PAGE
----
When Rachel Hallmark goes to work, she has a laser focus, perfect for her job of sorting hospital documents.
Rachel's father, Cory Hallmark, said she has the mental capacity of an 8-12 year old, but she has blossomed since working at the Lowe Center in Huntsville, Alabama.
"She found her way, she found her work, found her task, found her socialization," Cory Hallmark said.
Rachel is just one of thousands of people with special needs who earns less than minimum wage each year, an average of $2.50 per hour. This is legal under federal law. Companies with special wage or 14 (C) certificates can pay disabled workers less than minimum wage, based on a formula that factors in their productivity.
"Her two dollar, three dollar or four dollar paycheck means more to her than the paycheck I draw means to me," Rachel's father said, smiling as his daughter sorted papers.
United States Rep. Gregg Harper (R- Miss) is worried some companies are taking advantage of people like Rachel, arguing that 14 (C) is outdated.
"This is something that it's time has come and gone," Harper said.
Harper introduced the TIME Act in early 2015. If successful, this would phase out special wage certificates during a three-year period.
"We believe that someone who has those special needs, whatever they are, can work and earn and be trained to earn at least a minimum wage," Harper said, reflecting on his own son's experience in the workforce as an individual with special needs.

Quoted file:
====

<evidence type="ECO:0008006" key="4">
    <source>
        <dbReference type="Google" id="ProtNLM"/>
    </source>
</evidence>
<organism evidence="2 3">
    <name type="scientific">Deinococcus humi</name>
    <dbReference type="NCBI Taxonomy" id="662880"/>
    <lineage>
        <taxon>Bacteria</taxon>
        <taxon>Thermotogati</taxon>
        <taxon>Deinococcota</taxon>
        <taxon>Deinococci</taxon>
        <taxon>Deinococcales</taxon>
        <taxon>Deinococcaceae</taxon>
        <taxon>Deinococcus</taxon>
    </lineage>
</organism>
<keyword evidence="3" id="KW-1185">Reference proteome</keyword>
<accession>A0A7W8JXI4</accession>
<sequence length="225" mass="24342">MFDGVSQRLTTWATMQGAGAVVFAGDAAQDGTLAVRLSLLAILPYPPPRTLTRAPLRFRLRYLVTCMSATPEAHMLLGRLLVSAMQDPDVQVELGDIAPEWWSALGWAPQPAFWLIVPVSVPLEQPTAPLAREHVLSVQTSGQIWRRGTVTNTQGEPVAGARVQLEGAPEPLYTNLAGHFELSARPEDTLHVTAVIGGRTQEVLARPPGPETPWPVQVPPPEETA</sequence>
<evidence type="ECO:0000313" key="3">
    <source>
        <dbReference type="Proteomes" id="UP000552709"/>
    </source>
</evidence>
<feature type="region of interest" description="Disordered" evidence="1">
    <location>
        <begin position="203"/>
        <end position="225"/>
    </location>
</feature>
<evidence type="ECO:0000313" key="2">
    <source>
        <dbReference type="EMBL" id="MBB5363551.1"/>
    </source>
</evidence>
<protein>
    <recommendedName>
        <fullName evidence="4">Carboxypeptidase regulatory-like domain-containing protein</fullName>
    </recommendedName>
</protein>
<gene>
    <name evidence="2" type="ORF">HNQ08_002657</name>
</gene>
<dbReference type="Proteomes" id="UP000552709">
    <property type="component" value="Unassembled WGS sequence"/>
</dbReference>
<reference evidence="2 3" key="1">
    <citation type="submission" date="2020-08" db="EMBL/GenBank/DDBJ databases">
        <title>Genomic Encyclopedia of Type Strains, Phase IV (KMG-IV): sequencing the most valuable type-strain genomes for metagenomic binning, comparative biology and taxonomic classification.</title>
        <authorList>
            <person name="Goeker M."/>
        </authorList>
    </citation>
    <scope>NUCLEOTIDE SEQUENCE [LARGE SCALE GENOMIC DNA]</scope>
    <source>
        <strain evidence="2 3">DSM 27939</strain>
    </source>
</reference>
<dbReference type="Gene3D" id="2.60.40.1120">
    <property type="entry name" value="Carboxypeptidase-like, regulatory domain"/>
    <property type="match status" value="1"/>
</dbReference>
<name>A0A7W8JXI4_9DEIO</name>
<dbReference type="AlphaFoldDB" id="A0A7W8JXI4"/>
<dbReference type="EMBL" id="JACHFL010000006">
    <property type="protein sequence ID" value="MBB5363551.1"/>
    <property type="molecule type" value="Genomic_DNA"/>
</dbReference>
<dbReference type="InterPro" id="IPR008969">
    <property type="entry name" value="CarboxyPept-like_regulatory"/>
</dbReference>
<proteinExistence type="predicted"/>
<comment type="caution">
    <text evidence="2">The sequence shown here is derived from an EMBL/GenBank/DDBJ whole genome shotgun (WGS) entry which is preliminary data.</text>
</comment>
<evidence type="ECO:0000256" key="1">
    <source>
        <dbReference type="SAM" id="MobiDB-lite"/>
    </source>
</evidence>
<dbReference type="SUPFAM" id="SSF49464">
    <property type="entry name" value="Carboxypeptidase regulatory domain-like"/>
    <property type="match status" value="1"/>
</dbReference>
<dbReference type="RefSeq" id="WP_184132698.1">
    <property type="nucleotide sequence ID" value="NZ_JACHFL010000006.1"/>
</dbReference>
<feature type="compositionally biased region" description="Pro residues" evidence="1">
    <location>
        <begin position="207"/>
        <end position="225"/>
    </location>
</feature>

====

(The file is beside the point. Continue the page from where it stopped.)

While Harper's intentions seem positive, the executive director of an Alabama ARC sees the potential for negative effects.
"What we're seeing in different kinds of research, in many of these states where they've done away with sub-minimum wage, that the individuals are just going into day habilitation where they have no opportunities for work," ARC's Susan Klingel said.
Klingel said if the special work certificates were eliminated under the TIME Act, the jobs that provide rehabilitative therapy for employees with special needs would likely go away as well.
Harper said wage or occupational limits should not be placed on people with disabilities since many of them can transition into the traditional work force, although he said 95 percent do not transition or move up, despite that being the intention of the original legislation.
The TIME Act has a number of sponsors, but it has stalled in the Subcommittee on Workforce Protections.